Crime in London appeared to be taking a vacation, and Sherlock Holmes found himself on opening lead at the Baker Street Bridge Club:
♠ A65, ♥ 92, ♦ T95, ♣ Q9654 HolmesWest Watson East
Pass 1♣ Pass 1♦
Pass 1♠ Pass 1NT
Let’s eavesdrop on the post-mortem in Holmes’ 221B bachelor quarters.
Watson: Dash it, Holmes, why not lead the unbid suit? I must have Hearts.
Holmes: Indeed, dear chap, you had four, but so did declarer.
Watson: We know that now.
Holmes: And I knew it before I made my lead.
Watson: An Englishman doesn’t peek.
Watson: But I didn’t bid.
Holmes: Yes, that was most curious. My 6-count and the opponents’ bidding told me that you had a decent hand. And yet you did not overcall 1♥. Clearly you had less than 5 Hearts. The auction also told me that West had less than four Hearts and East less than 5. Thus, the Hearts were 2-3-4-4 around the table.
Watson: Very clever. I suppose you also knew that West had three Clubs.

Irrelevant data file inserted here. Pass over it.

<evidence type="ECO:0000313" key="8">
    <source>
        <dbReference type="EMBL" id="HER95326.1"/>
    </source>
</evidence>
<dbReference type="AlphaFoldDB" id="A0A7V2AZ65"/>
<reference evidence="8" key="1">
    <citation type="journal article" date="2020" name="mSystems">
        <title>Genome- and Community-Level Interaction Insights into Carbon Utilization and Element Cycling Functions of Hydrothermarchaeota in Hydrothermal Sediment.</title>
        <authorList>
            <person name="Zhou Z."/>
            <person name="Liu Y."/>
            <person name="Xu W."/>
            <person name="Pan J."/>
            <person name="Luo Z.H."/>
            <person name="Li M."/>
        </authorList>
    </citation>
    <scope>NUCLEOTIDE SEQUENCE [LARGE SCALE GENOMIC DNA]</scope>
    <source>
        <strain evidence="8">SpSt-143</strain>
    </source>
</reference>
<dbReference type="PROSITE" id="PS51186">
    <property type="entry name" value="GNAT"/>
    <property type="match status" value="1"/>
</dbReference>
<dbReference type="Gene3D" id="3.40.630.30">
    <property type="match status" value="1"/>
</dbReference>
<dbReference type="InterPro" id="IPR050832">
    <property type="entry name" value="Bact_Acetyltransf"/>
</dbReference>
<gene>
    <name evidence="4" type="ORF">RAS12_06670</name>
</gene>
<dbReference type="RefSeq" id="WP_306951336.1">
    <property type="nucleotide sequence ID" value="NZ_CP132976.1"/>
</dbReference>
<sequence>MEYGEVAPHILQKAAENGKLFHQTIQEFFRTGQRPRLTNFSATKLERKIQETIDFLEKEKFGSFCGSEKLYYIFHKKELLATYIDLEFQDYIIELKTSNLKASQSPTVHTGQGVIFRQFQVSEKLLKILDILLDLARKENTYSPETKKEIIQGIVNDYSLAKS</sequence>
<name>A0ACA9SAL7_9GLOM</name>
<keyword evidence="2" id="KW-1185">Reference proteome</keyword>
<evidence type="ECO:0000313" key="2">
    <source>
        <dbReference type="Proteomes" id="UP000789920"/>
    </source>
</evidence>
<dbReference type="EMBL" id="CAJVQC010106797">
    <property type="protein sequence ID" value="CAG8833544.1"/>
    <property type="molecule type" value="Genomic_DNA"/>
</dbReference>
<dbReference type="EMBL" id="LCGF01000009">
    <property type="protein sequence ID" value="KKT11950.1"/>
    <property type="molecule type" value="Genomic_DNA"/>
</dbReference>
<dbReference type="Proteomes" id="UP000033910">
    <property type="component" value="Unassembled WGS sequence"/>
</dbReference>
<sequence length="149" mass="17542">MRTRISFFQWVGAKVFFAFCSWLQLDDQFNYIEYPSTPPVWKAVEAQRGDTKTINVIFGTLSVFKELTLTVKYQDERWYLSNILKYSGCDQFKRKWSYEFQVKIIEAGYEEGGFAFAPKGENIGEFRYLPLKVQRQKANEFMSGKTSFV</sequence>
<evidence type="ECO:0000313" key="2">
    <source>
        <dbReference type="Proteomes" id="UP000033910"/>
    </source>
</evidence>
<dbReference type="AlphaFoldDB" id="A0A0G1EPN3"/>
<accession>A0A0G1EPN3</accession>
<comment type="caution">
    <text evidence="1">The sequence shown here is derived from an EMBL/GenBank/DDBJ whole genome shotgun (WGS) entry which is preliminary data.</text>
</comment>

Holmes: Yes, Watson.
Watson: You did know?
Holmes: It seemed most likely. I had five and East had at least two.
Watson: He did?
Holmes: If he was 3=4=5=1 he would raise Spades. With 2=4=6=1 he would rebid Diamonds. Ergo, he had at least two Clubs.
Watson: So, if East had two Clubs and
West had four then I would have had just two. With that I would no doubt make a Takeout Double of 1♣.
Holmes: By George, I think he’s got it!
Yes, of course, Holmes did not lead the unbid Hearts, he led through West’s Club suit. But how on earth did he know to lead the Queen, the only card in his hand which beats the contract? That’s a story for another day.
Article courtesy of Brian Gunnell, and the American Contract Bridge League